Why Is Game Theory Important

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Game Theory Game theory is a branch of economic theory that studies strategic interaction. It finds application in a broad variety of real life situations ranging from interpersonal interaction (e.g. kids playing rock-paper-scissor), through interaction of multinational companies (e.g. wars for market share of Coca-Cola Company and PepsiCo.) to interaction of blocs of states (such as the Western and Eastern bloc during the Cold War). Game theory has come to prominence during the WWII, when it was used as a means for studying military strategy of belligerent parties, and has remained one of the focal points of economic theory since then. The modern foundations of game theory, however, were laid already in 1920s by American physicist and mathematician John von Neumann who formalized some of the fundamental notions in this field. Together with Oskar Morgenstern, a German-born American mathematician, von Neumann developed further concepts and theories applicable to the interaction of the Allies and the Axis during WWII. Finally, some of the crucial developments of game theory were brought by the work of the late John Nash, who in his 1950 treatise on non-cooperative games introduced a concept of equilibrium which we now know as the Nash equilibrium . Before we…show more content…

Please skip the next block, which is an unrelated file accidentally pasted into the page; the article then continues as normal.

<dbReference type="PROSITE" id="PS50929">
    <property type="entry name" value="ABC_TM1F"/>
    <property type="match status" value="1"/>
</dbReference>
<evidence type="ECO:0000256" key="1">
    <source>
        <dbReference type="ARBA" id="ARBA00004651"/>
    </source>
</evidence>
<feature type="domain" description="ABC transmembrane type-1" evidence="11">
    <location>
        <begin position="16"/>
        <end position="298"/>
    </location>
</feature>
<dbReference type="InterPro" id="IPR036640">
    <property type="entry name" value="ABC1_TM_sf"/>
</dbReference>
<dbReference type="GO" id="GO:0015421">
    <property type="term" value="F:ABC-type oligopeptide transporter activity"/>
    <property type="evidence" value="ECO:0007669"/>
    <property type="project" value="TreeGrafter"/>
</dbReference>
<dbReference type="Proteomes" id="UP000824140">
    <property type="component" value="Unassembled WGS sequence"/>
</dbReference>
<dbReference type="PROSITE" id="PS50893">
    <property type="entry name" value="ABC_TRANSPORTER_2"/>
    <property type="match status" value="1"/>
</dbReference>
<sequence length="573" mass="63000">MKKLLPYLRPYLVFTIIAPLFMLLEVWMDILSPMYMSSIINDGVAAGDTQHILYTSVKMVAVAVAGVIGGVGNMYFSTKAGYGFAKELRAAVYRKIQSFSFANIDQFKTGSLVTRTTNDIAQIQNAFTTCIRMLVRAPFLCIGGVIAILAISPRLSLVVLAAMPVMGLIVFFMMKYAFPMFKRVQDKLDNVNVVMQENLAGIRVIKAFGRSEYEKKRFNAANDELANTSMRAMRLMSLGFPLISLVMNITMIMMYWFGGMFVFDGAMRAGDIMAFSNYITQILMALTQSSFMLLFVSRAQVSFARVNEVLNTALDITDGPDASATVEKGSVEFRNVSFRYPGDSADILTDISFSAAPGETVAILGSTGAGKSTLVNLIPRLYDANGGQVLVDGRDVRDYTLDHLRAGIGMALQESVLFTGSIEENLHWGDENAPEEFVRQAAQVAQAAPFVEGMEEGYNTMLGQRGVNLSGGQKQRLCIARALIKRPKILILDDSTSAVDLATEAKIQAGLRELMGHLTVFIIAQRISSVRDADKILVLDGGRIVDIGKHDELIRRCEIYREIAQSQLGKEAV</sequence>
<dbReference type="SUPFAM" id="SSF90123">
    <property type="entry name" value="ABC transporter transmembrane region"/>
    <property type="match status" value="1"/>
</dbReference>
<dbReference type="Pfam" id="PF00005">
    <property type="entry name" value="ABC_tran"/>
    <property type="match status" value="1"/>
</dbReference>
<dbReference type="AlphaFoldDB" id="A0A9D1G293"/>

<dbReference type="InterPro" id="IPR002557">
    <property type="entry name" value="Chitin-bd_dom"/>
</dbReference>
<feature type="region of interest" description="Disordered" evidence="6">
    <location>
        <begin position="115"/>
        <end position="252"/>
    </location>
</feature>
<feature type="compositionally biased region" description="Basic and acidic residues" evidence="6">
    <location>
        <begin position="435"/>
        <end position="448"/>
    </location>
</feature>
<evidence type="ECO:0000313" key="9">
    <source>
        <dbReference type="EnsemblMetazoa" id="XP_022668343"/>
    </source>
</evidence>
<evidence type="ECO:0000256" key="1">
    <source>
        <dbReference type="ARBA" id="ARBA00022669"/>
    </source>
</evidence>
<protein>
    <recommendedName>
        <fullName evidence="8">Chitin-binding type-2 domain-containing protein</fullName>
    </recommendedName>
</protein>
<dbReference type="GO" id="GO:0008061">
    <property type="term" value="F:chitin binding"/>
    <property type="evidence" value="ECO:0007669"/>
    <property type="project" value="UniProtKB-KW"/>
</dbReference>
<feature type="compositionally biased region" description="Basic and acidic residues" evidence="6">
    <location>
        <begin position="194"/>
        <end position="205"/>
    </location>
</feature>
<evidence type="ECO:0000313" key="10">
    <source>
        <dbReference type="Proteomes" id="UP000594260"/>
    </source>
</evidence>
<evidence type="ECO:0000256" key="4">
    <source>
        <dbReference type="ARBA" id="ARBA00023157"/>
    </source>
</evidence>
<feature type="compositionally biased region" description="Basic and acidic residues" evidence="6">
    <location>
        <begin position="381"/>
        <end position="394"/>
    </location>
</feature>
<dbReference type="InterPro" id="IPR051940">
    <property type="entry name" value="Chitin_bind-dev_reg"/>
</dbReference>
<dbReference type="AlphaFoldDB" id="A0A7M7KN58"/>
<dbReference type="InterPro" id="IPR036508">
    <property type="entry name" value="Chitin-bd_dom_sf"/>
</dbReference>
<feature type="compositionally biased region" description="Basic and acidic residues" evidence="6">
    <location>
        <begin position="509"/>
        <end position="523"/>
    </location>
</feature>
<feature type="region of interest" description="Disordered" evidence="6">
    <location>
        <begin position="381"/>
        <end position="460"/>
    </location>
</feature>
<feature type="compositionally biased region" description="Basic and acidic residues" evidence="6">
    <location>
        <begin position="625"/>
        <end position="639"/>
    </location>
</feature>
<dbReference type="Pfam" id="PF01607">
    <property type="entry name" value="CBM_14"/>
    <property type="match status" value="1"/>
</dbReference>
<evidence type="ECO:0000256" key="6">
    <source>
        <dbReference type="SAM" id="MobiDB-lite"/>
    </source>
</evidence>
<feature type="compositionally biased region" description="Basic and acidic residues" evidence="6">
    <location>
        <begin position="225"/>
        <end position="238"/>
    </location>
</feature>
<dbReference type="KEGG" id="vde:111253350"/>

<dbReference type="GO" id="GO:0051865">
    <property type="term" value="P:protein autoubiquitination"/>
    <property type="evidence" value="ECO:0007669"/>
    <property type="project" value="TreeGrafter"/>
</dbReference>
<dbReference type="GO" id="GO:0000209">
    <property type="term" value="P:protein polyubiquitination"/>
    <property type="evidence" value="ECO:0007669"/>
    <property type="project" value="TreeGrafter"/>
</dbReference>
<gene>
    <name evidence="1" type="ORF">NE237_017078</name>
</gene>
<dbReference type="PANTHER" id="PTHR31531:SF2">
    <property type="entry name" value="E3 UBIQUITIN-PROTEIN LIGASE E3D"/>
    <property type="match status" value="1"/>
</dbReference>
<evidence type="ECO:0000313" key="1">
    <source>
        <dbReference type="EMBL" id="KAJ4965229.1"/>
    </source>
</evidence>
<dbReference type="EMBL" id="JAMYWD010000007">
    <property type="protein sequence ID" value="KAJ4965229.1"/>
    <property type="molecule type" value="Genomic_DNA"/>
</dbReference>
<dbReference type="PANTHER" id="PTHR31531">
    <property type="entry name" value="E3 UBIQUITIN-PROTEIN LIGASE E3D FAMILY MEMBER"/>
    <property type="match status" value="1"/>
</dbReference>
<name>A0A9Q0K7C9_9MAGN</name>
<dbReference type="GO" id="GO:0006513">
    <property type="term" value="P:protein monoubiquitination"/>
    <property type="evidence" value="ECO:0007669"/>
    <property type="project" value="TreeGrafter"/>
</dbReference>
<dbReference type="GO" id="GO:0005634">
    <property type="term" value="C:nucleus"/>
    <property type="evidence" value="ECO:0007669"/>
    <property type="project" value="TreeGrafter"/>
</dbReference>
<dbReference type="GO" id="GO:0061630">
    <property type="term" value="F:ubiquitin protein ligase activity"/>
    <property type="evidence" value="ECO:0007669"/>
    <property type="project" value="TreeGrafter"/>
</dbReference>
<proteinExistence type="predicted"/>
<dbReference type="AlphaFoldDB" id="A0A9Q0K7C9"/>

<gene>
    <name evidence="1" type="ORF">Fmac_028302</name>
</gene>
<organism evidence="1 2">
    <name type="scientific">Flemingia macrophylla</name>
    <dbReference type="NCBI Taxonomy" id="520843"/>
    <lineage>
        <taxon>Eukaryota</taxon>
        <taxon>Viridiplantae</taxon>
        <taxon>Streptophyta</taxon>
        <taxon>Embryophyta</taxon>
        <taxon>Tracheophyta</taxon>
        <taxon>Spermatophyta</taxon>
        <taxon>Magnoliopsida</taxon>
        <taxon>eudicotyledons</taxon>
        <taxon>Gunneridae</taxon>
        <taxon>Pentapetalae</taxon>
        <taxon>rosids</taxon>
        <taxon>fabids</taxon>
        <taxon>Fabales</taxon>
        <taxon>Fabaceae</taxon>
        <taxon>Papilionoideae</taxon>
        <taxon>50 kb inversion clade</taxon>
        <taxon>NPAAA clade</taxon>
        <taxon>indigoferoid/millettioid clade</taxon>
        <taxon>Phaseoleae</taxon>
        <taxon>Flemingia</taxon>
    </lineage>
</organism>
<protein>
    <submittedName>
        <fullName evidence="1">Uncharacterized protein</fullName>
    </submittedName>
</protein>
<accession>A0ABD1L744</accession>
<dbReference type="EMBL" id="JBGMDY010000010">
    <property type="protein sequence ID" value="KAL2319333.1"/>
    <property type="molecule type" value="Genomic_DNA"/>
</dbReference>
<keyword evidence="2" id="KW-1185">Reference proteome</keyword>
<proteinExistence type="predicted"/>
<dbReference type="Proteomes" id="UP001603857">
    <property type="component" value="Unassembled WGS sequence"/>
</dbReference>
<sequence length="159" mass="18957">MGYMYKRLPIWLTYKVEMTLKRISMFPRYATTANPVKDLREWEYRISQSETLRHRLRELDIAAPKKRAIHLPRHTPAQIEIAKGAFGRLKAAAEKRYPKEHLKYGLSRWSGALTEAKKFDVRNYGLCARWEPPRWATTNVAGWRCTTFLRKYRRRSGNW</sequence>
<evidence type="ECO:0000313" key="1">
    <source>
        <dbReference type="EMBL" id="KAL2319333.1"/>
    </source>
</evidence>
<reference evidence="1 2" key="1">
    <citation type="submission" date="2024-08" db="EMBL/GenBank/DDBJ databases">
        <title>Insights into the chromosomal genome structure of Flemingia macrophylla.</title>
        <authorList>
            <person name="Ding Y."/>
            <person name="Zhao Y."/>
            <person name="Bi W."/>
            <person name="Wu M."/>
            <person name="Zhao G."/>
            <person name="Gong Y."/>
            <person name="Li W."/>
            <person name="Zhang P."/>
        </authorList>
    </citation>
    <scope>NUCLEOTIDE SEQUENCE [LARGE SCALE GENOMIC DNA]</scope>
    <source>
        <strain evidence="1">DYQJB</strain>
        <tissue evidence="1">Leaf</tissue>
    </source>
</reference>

Firstly, the information available to the players may be complete or incomplete, referring to the knowledge of the other players ' payoffs from the game, or to other game-relevant information. Thus, if the information is complete, the player knows what payoffs are associated with individual actions of the other player. Conversely, in a game of incomplete information, the player has more information about herself than the other player does - a vivid example is almost any card game, in which the player knows which card are in her hands, but does not know which cards the other players
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